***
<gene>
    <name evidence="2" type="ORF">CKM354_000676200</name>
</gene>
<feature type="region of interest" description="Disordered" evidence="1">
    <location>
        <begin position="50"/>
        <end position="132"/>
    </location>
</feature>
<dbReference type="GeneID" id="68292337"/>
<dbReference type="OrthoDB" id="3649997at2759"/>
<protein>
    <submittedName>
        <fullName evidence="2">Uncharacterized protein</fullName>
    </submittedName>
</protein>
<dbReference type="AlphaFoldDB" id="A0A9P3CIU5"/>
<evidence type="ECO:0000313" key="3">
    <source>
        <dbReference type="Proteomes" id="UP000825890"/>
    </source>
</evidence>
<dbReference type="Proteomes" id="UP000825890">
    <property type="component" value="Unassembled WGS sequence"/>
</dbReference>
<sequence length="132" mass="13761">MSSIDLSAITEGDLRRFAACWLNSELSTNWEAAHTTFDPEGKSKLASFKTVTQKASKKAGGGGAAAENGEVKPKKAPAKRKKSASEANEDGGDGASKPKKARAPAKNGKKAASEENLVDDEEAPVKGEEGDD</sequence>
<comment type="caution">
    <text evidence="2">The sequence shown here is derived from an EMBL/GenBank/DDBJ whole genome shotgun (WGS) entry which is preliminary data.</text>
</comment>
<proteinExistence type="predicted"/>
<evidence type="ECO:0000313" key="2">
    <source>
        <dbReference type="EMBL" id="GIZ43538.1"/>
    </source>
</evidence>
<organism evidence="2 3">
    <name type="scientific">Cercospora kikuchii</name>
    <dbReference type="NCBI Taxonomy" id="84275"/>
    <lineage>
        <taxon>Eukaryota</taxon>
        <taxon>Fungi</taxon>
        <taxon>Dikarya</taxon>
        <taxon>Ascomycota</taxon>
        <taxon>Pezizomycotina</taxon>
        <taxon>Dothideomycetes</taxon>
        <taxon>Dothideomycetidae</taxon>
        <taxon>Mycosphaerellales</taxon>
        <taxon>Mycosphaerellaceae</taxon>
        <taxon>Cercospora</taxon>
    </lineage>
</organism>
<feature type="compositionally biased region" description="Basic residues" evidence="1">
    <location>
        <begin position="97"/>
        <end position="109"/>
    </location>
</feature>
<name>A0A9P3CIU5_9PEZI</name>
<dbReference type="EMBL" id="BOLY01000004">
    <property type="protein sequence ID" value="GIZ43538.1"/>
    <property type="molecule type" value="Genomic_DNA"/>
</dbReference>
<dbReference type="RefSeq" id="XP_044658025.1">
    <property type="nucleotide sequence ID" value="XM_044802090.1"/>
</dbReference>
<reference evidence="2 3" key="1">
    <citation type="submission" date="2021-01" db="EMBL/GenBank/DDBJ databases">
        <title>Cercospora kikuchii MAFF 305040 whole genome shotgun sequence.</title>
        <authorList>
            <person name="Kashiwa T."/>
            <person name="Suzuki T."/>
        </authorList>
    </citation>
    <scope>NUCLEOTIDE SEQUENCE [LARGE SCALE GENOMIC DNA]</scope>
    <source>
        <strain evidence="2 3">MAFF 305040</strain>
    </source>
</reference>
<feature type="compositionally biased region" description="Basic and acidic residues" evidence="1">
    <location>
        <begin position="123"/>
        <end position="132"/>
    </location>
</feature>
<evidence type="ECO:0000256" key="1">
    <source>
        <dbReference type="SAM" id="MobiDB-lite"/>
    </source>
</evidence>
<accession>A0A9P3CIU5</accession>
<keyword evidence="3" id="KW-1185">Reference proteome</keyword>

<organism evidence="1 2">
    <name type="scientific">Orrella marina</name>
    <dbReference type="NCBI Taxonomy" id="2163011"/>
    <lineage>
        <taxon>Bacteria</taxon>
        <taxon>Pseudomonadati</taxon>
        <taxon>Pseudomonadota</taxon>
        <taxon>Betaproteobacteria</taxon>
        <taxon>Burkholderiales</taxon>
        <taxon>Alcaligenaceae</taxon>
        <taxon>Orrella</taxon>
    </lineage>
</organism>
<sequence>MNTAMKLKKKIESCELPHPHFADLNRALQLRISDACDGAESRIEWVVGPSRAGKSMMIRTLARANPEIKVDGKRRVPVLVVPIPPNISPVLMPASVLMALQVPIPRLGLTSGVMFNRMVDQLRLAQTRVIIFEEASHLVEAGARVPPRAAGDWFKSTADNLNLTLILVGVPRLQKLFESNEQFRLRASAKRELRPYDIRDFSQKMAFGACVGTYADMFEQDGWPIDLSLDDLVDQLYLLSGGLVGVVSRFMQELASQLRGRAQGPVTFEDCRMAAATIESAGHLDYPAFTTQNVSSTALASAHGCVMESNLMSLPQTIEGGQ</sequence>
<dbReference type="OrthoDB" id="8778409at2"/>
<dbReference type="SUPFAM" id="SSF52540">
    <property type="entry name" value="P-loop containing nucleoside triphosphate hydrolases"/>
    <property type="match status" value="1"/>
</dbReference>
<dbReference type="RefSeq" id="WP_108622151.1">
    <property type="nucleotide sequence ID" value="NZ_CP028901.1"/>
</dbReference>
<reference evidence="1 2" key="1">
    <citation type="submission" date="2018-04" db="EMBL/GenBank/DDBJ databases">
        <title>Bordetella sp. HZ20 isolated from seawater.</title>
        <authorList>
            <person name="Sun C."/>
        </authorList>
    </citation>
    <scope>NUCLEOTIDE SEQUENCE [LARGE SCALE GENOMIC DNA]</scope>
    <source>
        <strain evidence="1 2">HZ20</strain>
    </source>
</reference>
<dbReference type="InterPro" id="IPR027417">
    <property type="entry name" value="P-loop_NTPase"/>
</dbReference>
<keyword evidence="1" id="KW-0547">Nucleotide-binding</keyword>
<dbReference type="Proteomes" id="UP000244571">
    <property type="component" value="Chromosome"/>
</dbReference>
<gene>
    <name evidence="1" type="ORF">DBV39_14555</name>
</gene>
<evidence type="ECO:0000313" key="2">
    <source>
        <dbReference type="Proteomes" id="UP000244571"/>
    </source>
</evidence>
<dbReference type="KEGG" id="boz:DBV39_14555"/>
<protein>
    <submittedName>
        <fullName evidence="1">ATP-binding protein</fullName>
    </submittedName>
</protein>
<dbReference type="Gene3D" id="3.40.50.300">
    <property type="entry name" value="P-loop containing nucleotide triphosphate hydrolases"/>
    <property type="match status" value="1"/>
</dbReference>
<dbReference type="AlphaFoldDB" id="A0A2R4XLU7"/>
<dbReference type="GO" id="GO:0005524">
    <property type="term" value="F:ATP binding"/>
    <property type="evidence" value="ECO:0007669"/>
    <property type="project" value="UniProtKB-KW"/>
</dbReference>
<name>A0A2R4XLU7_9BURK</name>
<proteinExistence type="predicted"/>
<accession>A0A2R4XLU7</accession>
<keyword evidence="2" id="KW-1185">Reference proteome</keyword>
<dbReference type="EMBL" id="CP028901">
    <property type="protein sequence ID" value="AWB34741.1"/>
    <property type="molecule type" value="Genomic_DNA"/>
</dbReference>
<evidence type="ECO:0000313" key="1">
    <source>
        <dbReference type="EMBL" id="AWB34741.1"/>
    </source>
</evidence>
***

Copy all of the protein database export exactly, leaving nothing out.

<gene>
    <name evidence="2" type="ORF">CKM354_000676200</name>
</gene>
<feature type="region of interest" description="Disordered" evidence="1">
    <location>
        <begin position="50"/>
        <end position="132"/>
    </location>
</feature>
<dbReference type="GeneID" id="68292337"/>
<dbReference type="OrthoDB" id="3649997at2759"/>
<protein>
    <submittedName>
        <fullName evidence="2">Uncharacterized protein</fullName>
    </submittedName>
</protein>
<dbReference type="AlphaFoldDB" id="A0A9P3CIU5"/>
<evidence type="ECO:0000313" key="3">
    <source>
        <dbReference type="Proteomes" id="UP000825890"/>
    </source>
</evidence>
<dbReference type="Proteomes" id="UP000825890">
    <property type="component" value="Unassembled WGS sequence"/>
</dbReference>
<sequence length="132" mass="13761">MSSIDLSAITEGDLRRFAACWLNSELSTNWEAAHTTFDPEGKSKLASFKTVTQKASKKAGGGGAAAENGEVKPKKAPAKRKKSASEANEDGGDGASKPKKARAPAKNGKKAASEENLVDDEEAPVKGEEGDD</sequence>
<comment type="caution">
    <text evidence="2">The sequence shown here is derived from an EMBL/GenBank/DDBJ whole genome shotgun (WGS) entry which is preliminary data.</text>
</comment>
<proteinExistence type="predicted"/>
<evidence type="ECO:0000313" key="2">
    <source>
        <dbReference type="EMBL" id="GIZ43538.1"/>
    </source>
</evidence>
<organism evidence="2 3">
    <name type="scientific">Cercospora kikuchii</name>
    <dbReference type="NCBI Taxonomy" id="84275"/>
    <lineage>
        <taxon>Eukaryota</taxon>
        <taxon>Fungi</taxon>
        <taxon>Dikarya</taxon>
        <taxon>Ascomycota</taxon>
        <taxon>Pezizomycotina</taxon>
        <taxon>Dothideomycetes</taxon>
        <taxon>Dothideomycetidae</taxon>
        <taxon>Mycosphaerellales</taxon>
        <taxon>Mycosphaerellaceae</taxon>
        <taxon>Cercospora</taxon>
    </lineage>
</organism>
<feature type="compositionally biased region" description="Basic residues" evidence="1">
    <location>
        <begin position="97"/>
        <end position="109"/>
    </location>
</feature>
<name>A0A9P3CIU5_9PEZI</name>
<dbReference type="EMBL" id="BOLY01000004">
    <property type="protein sequence ID" value="GIZ43538.1"/>
    <property type="molecule type" value="Genomic_DNA"/>
</dbReference>
<dbReference type="RefSeq" id="XP_044658025.1">
    <property type="nucleotide sequence ID" value="XM_044802090.1"/>
</dbReference>
<reference evidence="2 3" key="1">
    <citation type="submission" date="2021-01" db="EMBL/GenBank/DDBJ databases">
        <title>Cercospora kikuchii MAFF 305040 whole genome shotgun sequence.</title>
        <authorList>
            <person name="Kashiwa T."/>
            <person name="Suzuki T."/>
        </authorList>
    </citation>
    <scope>NUCLEOTIDE SEQUENCE [LARGE SCALE GENOMIC DNA]</scope>
    <source>
        <strain evidence="2 3">MAFF 305040</strain>
    </source>
</reference>
<feature type="compositionally biased region" description="Basic and acidic residues" evidence="1">
    <location>
        <begin position="123"/>
        <end position="132"/>
    </location>
</feature>
<evidence type="ECO:0000256" key="1">
    <source>
        <dbReference type="SAM" id="MobiDB-lite"/>
    </source>
</evidence>
<accession>A0A9P3CIU5</accession>
<keyword evidence="3" id="KW-1185">Reference proteome</keyword>

<organism evidence="1 2">
    <name type="scientific">Orrella marina</name>
    <dbReference type="NCBI Taxonomy" id="2163011"/>
    <lineage>
        <taxon>Bacteria</taxon>
        <taxon>Pseudomonadati</taxon>
        <taxon>Pseudomonadota</taxon>
        <taxon>Betaproteobacteria</taxon>
        <taxon>Burkholderiales</taxon>
        <taxon>Alcaligenaceae</taxon>
        <taxon>Orrella</taxon>
    </lineage>
</organism>
<sequence>MNTAMKLKKKIESCELPHPHFADLNRALQLRISDACDGAESRIEWVVGPSRAGKSMMIRTLARANPEIKVDGKRRVPVLVVPIPPNISPVLMPASVLMALQVPIPRLGLTSGVMFNRMVDQLRLAQTRVIIFEEASHLVEAGARVPPRAAGDWFKSTADNLNLTLILVGVPRLQKLFESNEQFRLRASAKRELRPYDIRDFSQKMAFGACVGTYADMFEQDGWPIDLSLDDLVDQLYLLSGGLVGVVSRFMQELASQLRGRAQGPVTFEDCRMAAATIESAGHLDYPAFTTQNVSSTALASAHGCVMESNLMSLPQTIEGGQ</sequence>
<dbReference type="OrthoDB" id="8778409at2"/>
<dbReference type="SUPFAM" id="SSF52540">
    <property type="entry name" value="P-loop containing nucleoside triphosphate hydrolases"/>
    <property type="match status" value="1"/>
</dbReference>
<dbReference type="RefSeq" id="WP_108622151.1">
    <property type="nucleotide sequence ID" value="NZ_CP028901.1"/>
</dbReference>
<reference evidence="1 2" key="1">
    <citation type="submission" date="2018-04" db="EMBL/GenBank/DDBJ databases">
        <title>Bordetella sp. HZ20 isolated from seawater.</title>
        <authorList>
            <person name="Sun C."/>
        </authorList>
    </citation>
    <scope>NUCLEOTIDE SEQUENCE [LARGE SCALE GENOMIC DNA]</scope>
    <source>
        <strain evidence="1 2">HZ20</strain>
    </source>
</reference>
<dbReference type="InterPro" id="IPR027417">
    <property type="entry name" value="P-loop_NTPase"/>
</dbReference>
<keyword evidence="1" id="KW-0547">Nucleotide-binding</keyword>
<dbReference type="Proteomes" id="UP000244571">
    <property type="component" value="Chromosome"/>
</dbReference>
<gene>
    <name evidence="1" type="ORF">DBV39_14555</name>
</gene>
<evidence type="ECO:0000313" key="2">
    <source>
        <dbReference type="Proteomes" id="UP000244571"/>
    </source>
</evidence>
<dbReference type="KEGG" id="boz:DBV39_14555"/>
<protein>
    <submittedName>
        <fullName evidence="1">ATP-binding protein</fullName>
    </submittedName>
</protein>
<dbReference type="Gene3D" id="3.40.50.300">
    <property type="entry name" value="P-loop containing nucleotide triphosphate hydrolases"/>
    <property type="match status" value="1"/>
</dbReference>
<dbReference type="AlphaFoldDB" id="A0A2R4XLU7"/>
<dbReference type="GO" id="GO:0005524">
    <property type="term" value="F:ATP binding"/>
    <property type="evidence" value="ECO:0007669"/>
    <property type="project" value="UniProtKB-KW"/>
</dbReference>
<name>A0A2R4XLU7_9BURK</name>
<proteinExistence type="predicted"/>
<accession>A0A2R4XLU7</accession>
<keyword evidence="2" id="KW-1185">Reference proteome</keyword>
<dbReference type="EMBL" id="CP028901">
    <property type="protein sequence ID" value="AWB34741.1"/>
    <property type="molecule type" value="Genomic_DNA"/>
</dbReference>
<evidence type="ECO:0000313" key="1">
    <source>
        <dbReference type="EMBL" id="AWB34741.1"/>
    </source>
</evidence>